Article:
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Christensen v. Cox

United States District Court, D. Nevada

May 23, 2014

DEREK CHRISTENSEN, Plaintiff,
v.
JAMES G. COX, et al., Defendants.

ORDER

MIRANDA M. DU, District Judge.

This closed prisoner civil rights action comes before the Court on plaintiff's motion for relief from judgment under Rule 60(b) of the Federal Rules of Civil Procedure (dkt. no. 8). The motion was constructively filed after the expiration of the time for seeking relief instead under Rule 59.

The motion will be denied. Plaintiff articulates no basis for relief under any particular provision of Rule 60(b). He instead in essence seeks to reargue the basis for dismissal as to what now is a final judgment. However, alleged legal error does not by itself warrant relief under Rule 60(b); and a Rule 60(b) motion cannot be used as a substitute for a timely appeal from the original judgment. See, e.g., Plotkin v. Pacific Telephone and Telegraph Co., 688 F.2d 1291, 1293 (9th Cir. 1982). Nor can plaintiff relitigate the prior dismissal based on factual allegations presented for the first time after the entry of judgment.

The provision that plaintiff sought to challenge states in pertinent part:

Inmates who have a current or prior conviction, or arrest for a sexual crime involving a minor child or other violence/abuse of a minor child are ineligible to visit with the victim of their crime while that individual is still a minor unless so ordered by the court. They shall be ineligible to visit with any other minor child without specific approval of the Director. This responsibility shall not be delegated....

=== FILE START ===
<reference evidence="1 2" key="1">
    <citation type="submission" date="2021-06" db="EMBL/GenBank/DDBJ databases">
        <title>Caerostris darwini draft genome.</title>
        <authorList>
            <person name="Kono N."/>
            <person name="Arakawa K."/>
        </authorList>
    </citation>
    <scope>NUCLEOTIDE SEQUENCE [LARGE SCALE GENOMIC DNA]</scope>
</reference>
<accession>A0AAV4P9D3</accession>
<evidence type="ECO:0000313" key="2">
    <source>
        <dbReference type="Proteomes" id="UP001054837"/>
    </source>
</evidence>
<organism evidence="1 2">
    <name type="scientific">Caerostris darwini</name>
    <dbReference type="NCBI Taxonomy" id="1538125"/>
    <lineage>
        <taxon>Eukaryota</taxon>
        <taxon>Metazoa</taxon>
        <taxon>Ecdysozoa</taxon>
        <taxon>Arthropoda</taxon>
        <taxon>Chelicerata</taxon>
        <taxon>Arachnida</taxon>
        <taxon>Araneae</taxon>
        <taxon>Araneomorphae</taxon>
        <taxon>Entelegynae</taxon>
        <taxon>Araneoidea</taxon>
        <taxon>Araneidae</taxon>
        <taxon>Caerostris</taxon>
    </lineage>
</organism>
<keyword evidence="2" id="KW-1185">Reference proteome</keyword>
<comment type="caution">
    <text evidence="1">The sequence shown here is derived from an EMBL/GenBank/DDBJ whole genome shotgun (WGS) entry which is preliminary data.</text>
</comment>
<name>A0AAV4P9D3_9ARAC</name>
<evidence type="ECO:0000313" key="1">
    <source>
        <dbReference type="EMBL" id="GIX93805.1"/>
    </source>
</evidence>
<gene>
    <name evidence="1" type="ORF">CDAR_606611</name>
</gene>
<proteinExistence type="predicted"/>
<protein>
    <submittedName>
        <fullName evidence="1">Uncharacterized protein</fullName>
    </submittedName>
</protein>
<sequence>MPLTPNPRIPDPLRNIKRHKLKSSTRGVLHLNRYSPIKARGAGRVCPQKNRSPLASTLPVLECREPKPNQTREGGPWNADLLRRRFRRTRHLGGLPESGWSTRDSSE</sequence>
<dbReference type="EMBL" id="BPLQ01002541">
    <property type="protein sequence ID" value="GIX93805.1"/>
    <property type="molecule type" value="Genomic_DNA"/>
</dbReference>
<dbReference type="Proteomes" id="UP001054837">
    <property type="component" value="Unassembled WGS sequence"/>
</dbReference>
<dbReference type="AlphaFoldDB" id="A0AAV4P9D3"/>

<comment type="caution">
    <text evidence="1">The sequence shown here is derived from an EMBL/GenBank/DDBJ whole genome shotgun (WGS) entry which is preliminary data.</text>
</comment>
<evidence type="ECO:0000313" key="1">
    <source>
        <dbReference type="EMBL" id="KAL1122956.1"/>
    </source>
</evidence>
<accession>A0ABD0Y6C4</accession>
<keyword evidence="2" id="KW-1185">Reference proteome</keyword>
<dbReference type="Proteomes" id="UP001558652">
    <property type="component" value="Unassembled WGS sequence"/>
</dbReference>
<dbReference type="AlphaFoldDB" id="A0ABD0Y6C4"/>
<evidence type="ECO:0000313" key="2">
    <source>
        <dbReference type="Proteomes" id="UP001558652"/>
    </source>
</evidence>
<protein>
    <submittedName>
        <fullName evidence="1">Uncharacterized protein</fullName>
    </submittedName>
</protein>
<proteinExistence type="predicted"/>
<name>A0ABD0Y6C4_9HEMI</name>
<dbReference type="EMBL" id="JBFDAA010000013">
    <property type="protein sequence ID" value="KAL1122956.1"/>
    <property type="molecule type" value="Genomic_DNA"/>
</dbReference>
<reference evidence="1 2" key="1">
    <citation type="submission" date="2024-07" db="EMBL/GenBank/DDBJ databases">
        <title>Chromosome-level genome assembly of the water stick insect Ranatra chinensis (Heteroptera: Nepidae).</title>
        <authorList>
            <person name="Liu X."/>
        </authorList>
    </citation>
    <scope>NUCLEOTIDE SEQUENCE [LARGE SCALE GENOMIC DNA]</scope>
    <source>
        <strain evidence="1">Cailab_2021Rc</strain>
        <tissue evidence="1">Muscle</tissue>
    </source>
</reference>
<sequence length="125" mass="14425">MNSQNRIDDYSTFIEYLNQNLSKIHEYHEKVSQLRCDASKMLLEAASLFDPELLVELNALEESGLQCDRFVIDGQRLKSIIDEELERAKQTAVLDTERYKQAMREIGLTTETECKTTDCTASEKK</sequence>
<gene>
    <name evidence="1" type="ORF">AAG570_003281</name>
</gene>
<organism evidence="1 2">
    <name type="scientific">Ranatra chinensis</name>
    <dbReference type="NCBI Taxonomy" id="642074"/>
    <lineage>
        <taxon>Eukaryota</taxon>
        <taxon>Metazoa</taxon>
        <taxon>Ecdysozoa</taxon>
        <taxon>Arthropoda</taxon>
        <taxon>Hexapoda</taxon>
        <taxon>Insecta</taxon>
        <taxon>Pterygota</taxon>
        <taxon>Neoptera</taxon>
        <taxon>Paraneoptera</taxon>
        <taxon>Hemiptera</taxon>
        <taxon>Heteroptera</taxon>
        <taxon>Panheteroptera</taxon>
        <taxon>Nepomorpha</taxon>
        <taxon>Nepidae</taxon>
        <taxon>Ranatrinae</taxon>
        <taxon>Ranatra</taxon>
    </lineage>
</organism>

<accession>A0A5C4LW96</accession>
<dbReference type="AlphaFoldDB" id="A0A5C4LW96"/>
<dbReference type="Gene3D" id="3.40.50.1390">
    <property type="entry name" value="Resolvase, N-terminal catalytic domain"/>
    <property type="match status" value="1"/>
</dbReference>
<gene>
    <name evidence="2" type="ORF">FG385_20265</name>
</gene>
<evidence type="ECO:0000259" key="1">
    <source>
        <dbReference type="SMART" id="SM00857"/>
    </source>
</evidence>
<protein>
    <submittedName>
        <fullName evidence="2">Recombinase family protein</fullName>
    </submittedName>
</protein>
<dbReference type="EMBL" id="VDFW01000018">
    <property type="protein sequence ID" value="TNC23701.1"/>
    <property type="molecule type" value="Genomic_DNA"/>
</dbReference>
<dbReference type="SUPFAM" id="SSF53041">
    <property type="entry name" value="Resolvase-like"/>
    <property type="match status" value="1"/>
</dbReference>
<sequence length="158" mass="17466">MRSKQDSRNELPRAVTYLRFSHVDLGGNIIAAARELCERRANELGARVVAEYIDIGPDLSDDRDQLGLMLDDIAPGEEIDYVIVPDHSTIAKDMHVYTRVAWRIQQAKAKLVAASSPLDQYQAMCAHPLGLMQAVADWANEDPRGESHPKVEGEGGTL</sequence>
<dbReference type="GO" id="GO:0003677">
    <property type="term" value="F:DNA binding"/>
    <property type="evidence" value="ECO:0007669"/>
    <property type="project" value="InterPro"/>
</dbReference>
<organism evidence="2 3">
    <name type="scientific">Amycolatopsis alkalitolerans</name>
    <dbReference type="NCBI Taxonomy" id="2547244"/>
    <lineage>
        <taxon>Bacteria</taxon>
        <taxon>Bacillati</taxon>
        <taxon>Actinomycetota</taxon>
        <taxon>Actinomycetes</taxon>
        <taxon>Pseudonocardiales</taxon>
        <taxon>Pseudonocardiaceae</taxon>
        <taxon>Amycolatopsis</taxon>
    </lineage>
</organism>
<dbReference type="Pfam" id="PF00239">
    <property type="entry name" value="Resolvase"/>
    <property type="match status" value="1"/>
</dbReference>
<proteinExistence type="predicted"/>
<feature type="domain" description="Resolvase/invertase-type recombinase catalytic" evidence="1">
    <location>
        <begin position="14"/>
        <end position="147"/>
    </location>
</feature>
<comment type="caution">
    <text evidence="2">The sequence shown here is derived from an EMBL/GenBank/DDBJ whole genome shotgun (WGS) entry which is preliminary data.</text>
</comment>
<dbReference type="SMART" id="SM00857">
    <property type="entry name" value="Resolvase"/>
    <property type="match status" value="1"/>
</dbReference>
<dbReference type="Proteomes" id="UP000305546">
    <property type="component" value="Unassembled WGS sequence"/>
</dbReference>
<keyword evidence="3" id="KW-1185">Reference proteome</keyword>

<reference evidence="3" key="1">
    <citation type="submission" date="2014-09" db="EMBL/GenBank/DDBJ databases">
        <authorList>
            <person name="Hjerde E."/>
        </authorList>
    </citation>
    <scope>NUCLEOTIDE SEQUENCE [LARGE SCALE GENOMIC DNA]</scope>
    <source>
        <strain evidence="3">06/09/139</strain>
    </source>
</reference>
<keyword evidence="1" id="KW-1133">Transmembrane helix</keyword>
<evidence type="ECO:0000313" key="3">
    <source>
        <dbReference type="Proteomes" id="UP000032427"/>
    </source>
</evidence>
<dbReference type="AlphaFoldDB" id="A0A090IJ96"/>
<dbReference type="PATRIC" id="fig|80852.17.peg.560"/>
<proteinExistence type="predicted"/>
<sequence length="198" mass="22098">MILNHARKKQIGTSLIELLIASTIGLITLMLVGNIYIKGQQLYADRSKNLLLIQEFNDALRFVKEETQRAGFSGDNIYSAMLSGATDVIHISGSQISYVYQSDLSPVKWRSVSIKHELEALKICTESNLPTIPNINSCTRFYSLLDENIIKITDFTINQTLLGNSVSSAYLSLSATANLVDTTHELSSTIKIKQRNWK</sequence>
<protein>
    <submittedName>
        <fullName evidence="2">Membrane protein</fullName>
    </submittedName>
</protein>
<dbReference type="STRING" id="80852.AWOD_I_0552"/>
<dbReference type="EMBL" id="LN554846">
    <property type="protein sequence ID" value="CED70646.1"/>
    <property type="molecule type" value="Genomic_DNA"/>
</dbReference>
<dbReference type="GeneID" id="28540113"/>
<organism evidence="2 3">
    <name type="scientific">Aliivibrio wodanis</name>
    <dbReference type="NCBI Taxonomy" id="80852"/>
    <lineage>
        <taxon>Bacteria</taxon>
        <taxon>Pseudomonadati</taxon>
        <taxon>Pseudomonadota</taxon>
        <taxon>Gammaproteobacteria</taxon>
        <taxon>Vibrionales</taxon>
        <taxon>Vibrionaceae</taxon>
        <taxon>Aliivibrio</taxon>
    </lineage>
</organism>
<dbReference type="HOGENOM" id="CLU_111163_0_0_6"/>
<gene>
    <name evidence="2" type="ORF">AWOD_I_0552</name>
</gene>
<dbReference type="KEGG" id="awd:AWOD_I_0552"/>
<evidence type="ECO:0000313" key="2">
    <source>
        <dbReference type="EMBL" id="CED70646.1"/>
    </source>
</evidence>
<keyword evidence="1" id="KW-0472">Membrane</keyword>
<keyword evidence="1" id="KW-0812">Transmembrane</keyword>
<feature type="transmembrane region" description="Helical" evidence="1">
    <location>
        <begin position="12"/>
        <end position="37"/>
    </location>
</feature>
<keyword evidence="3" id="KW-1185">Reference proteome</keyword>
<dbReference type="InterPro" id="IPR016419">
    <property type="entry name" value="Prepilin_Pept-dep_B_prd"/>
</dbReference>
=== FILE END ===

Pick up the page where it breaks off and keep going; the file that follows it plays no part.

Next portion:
NDOC AR 719.1.2.A(4).

As discussed at greater length in the dismissal order, such an administrative provision does not give rise to a protected liberty interest for purposes of procedural due process guarantees. Thus, any alleged noncompliance with its procedures does not give rise to a viable constitutional claim. If the Director has not approved plaintiff's requests to visit minor children or has not responded with an express written denial, that does not give rise to a viable procedural due process claim. If other officers also have denied a similar request presented instead at a classification hearing, that does not give rise to a viable procedural due process claim. If plaintiff has filed grievances and they have been denied, even allegedly in violation of grievance procedures under state regulations, that does not give rise to a viable due process claim. Under Sandin v. Connor, 515 U.S. 472 (1995), neither alleged noncompliance with state administrative regulations nor an absence of written criteria therein give rise to a viable procedural due process claim.

On its face, the restriction in the provision on any constitutional right of association, to the extent that such right survives incarceration, bears a rational relation to legitimate penological interests. The Supreme Court has recognized that state corrections departments have a valid interest in "protecting child visitors from exposure to sexual or other misconduct." Overton v. Bazzetta, 539 U.S. 126, 131-33 (2003). There clearly is a rational relation between such a valid penological interest and a rule making child sex offenders ineligible for visitation by minors without specific approval of the corrections department director.